THIS week saw the two-year Article 50 deadline for the United Kingdom to leave the European Union on March 29th come and go with no withdrawal deal ratified by the British side, but a no-deal Brexit temporarily averted, for a fortnight at least, until April 12th and with the possibility of a further extension until May 22nd to enable an orderly departure. However, the EU leaders only granted the two-week extension on condition that Prime Minister Theresa May’s Parliament in Westminster ratifies the deal she made with them on November 25th last.
That, it seems, will be easier said than done because Ms May now just controls the Parliament and her own Conservative Party in name only; the main opposition party leader, Labour’s Jeremy Corbyn, continues to sit on the fence and Northern Ireland’s Democratic Unionist Party – which is propping up her lame-duck government – maintains its intransigence on the backstop issue. Added to this, under parliamentary procedures dating back to 1604, the Speaker of the House of Commons, John Bercow, has ruled out another meaningful vote on the withdrawal agreement unless it is substantially changed.
It cannot be changed without the agreement of the European Union who have already indicated numerous times that it is not for changing. It is still firmly a case of take it or leave it and that is what Theresa May has humiliatingly gone back with: nothing new. As is all the uncertainty that has surrounded the Brexit debacle since the shock result of the June 2016 referendum in which 17.4 million voted to leave the EU while 16 million wanted to remain in it.
An estimated one million people marched in London on Saturday 23rd last looking for a second referendum on Brexit, but for that to happen, Theresa May and her Conservative Government will have to be ousted, which is highly unlikely in the short term where the focus is firmly on the withdrawal process, be it with a deal or without.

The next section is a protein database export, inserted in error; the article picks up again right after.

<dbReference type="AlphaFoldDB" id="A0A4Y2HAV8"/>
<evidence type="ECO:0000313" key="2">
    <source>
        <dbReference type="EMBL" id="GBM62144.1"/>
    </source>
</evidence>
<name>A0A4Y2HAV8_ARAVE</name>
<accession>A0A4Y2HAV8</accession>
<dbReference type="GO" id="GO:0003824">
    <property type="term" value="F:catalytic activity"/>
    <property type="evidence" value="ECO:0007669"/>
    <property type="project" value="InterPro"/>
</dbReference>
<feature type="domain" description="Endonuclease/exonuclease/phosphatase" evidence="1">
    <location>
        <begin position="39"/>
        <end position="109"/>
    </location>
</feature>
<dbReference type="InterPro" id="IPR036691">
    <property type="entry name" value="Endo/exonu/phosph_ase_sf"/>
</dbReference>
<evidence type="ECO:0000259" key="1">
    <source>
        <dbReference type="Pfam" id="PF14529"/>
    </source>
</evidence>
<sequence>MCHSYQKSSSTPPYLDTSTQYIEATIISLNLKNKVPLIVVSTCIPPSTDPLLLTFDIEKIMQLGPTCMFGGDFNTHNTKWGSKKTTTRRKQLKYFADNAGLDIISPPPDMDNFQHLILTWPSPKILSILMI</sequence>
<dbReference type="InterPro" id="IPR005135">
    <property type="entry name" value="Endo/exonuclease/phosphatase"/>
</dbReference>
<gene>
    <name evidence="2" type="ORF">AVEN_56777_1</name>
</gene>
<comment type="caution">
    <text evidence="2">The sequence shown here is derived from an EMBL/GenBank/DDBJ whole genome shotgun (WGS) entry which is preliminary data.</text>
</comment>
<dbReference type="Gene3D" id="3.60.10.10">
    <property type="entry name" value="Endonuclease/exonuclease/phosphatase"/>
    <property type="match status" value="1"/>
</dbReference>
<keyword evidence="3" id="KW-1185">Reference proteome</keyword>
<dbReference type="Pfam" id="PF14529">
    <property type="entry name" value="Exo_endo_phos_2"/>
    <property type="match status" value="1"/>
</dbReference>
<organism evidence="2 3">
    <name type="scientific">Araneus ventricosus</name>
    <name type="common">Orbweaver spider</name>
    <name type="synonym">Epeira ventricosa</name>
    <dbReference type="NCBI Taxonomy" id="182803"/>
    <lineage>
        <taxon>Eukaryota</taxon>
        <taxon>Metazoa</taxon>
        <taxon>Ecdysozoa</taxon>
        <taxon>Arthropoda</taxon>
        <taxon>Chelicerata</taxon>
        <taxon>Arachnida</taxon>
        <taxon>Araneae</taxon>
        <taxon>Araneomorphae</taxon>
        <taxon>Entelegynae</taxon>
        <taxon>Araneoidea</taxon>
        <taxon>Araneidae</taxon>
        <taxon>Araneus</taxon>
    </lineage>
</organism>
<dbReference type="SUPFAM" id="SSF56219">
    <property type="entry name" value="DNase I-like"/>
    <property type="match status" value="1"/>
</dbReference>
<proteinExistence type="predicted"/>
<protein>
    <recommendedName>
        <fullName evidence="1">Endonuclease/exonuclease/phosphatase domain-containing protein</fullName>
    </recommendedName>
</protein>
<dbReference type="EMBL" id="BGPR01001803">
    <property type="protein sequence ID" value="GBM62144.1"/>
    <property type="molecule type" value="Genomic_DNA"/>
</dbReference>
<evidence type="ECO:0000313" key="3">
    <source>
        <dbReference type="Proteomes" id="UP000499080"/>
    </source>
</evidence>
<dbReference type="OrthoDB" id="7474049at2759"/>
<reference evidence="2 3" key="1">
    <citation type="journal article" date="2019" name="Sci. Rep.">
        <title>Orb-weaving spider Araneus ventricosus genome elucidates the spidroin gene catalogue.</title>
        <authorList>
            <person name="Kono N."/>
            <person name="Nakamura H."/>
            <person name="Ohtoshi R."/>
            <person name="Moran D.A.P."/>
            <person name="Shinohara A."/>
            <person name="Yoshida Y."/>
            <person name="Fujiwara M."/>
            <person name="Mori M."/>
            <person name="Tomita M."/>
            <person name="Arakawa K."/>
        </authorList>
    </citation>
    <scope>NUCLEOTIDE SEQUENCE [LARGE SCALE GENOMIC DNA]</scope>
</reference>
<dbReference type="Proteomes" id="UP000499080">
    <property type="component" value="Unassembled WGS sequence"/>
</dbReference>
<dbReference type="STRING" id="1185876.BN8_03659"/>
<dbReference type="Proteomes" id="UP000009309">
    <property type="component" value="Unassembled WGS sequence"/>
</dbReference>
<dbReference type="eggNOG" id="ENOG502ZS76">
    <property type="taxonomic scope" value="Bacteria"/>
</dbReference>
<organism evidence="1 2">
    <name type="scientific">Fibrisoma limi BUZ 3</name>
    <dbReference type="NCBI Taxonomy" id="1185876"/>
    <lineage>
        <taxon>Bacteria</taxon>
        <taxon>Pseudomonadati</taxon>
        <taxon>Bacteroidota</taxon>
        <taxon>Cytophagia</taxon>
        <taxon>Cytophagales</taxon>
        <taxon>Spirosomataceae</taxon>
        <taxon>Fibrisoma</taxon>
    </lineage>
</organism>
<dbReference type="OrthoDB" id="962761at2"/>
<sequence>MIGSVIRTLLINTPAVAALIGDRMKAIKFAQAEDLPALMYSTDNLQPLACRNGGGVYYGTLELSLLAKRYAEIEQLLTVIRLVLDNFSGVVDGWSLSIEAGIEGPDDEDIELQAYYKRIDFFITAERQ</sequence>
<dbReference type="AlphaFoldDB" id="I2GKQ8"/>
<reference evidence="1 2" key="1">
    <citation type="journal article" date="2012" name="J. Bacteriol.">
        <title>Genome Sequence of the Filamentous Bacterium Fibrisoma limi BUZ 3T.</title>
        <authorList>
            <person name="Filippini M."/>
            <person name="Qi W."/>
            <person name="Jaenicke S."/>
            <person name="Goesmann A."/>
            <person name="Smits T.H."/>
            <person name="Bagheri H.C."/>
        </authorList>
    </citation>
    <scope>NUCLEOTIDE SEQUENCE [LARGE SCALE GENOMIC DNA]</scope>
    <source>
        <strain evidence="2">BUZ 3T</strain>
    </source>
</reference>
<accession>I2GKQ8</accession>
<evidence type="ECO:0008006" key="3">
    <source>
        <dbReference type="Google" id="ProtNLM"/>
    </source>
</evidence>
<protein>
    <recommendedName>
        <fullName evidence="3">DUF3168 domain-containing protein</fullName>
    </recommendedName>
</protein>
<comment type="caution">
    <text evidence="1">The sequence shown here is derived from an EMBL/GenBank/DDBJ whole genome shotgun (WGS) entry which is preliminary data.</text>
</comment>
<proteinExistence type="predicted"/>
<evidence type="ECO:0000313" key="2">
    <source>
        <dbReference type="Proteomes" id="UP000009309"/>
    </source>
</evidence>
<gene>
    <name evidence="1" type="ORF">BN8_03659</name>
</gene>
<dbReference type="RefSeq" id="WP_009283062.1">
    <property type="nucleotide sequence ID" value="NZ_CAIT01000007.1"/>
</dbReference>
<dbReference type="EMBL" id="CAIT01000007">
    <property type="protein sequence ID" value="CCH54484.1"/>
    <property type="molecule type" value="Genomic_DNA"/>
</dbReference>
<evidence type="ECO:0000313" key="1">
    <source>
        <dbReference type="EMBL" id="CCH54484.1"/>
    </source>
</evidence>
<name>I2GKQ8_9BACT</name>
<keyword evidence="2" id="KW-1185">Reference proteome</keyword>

The announcement in mid-March of the tariffs that would apply to Irish goods being exported to Britain were frightening, especially for our agri-food sector, but as Taoiseach Leo Varadkar pointed out, there was some irony in the proposals that would treat Northern Ireland separately to the rest of the UK, with different tariffs: ‘The supreme irony is that many of those opposed the Withdrawal Agreement because it treats Northern Ireland differently. The only way you can deal with this is through the withdrawal agreement, and if you want to see how, it’s called the backstop.’
However, smartass political point-scoring like this is not going to readily change the minds of the entrenched DUP, with one of its senior MPs, Sir Jeffrey Donaldson, calling on the Republic of Ireland to rejoin the British Commonwealth at last weekend’s Fine Gael Ard-Fheis in Wexford. Even though the suggestion was politely applauded by delegates, Tánaiste Simon Coveney immediately ruled it out, but he remains hopeful that, in either a deal or no-deal scenario, it would be possible to have some form of regulatory and customs alignment.
As things stand, given Theresa May’s dearth of influence in the UK, we are still heading for a calamatous no-deal Brexit, but as European Council president Donald Tusk said last week, hope dies last. All we can do at this stage is hope that common sense will prevail unilaterally.